The IRS has given US crypto holders more clarity on how to report digital assets on their 1040 income tax forms.
The IRS has given US crypto holders more clarity on how to report digital assets on 1040 income tax forms, a possible precursor to regulatory guidance.
In a draft 2022 tax form instruction released late Monday, the Internal Revenue Service expanded how taxpayers can list their crypto transactions, including converting speech from “virtual currency” to “digital assets.”
“They are more in line with industry terminology and more inclusive of potential crypto transactions,” said Adnan Islam, tax partner at Marcum LLP.
Tax experts said the extra clarity is welcome, but getting guidance is still the number one question.
In August, the IRS expanded the crypto question on tax form 1040 to specify that taxpayers must report whether they received cryptocurrency as a “reward, prize, or compensation.”
The latest instructions change “virtual currency” to digital assets, referring to the definition in Section 6045 as amended in the 2021 Infrastructure Bill that expands reporting requirements for cryptocurrencies. This change addresses the ambiguity over whether a non-transferable token, or NFT, is considered a virtual currency. In the updated form, the agency explicitly says, digital assets include NFTs and virtual currencies.
The change in terminology is a good sign that the agency is preparing more guidance, said Miles Fuller, TaxBit’s head of government solutions and a former senior advisor in the IRS’s Office of Senior Adviser.
“The IRS is ramping up by integrating its terminology around the term digital assets that was on the platform,” he said. “So it means that it is more likely than not in the near future, that we will see those filings come out and the IRS continue to move forward with some sort of regulatory system implementation. Perhaps sooner rather than later.”
Although there is no penalty for not checking a “yes” on Form 1040, a taxpayer who does not report their income may be subject to penalties and interest on unreported crypto income. Tax professionals said the detailed forms help taxpayers get clarity to prevent this.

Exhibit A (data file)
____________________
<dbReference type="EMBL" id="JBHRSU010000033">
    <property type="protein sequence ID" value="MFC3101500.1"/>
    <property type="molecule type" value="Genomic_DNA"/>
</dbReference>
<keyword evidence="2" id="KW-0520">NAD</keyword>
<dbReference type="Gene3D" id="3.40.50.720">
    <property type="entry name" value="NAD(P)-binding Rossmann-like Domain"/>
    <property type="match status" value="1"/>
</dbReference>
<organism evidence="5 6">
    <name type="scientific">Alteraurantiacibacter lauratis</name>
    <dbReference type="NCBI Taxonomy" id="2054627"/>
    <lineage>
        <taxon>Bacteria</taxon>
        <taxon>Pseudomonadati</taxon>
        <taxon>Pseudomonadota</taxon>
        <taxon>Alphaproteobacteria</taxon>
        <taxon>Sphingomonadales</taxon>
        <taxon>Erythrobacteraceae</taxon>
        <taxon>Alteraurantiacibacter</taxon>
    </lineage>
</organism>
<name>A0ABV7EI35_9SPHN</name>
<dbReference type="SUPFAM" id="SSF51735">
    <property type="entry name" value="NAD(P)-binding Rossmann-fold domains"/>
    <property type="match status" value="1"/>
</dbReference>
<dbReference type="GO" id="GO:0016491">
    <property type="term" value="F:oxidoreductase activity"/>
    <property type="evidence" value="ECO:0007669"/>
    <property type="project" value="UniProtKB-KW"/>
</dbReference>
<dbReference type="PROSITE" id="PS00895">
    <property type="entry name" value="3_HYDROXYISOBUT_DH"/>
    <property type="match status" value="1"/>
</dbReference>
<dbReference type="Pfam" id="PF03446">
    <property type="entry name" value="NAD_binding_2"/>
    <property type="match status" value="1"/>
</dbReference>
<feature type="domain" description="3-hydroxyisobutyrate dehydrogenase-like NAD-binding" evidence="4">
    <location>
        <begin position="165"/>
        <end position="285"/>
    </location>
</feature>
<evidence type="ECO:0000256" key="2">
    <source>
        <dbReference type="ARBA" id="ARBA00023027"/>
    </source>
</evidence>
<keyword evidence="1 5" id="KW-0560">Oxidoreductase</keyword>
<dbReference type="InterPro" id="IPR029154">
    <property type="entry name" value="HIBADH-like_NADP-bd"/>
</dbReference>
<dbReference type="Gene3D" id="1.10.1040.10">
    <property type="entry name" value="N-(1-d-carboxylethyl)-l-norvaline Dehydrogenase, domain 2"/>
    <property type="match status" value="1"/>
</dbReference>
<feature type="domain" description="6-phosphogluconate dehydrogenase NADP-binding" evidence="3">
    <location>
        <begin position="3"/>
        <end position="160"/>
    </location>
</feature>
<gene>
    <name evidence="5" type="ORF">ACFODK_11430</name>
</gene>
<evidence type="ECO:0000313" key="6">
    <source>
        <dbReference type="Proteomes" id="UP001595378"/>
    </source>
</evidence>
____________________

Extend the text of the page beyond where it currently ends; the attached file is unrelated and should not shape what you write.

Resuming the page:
Financial benefit is further specified in the updated draft instruction form, another area where the industry has been seeking guidance. “Financial interests,” she says, exist “if you are the owner of a digital asset registry, have an ownership interest in an account containing one or more digital assets, including rights and obligations to acquire a financial interest, or own a wallet containing digital assets.” .
“They never really defined what that means,” Fuller said.
The definition of a financial interest is what tax experts have come to expect, said Kevin Ainsworth, partner at BDO. Ainsworth said he’d like to see more specific examples, so taxpayers know if they want to check the box on the form.
The draft form states that if a taxpayer receives digital assets “as a result of mining, storage and similar activities,” they must check the “yes” box on the form. Lisa Zarlinga, a partner at Steptoe & Johnson LLP and a former legislative advisor on Treasury taxation, said “similar activities” could include decentralized finance, or DeFi, such as liquidity pools.
She noted that in a tax dispute, instruction forms are not binding guidelines, so taxpayers may not be able to rely on them.
“When you think about it, in practice, most taxpayers rely every day on the instructions when filling out their tax forms,” Zarlinga said. “And so it seems kind of unfair that if they relied on something that these instructions say, and then the IRS contests the matter, they wouldn’t be able to point this out in court and say that’s something that I rely on.”
Fuller said that the digital asset question on Form 1040 “has nothing to do with substantive taxation,” and is more dependent on disclosure, so it is likely to be used as “a kind of defense” for the argument.
Guidance or law — particularly in the fields of exploration and mining, and in processing NFTs — is what industry professionals say they want the most.
Trying to understand instructions and changes to forms is “like reading tea leaves,” Zarlinga said. She said she prefers guidance.
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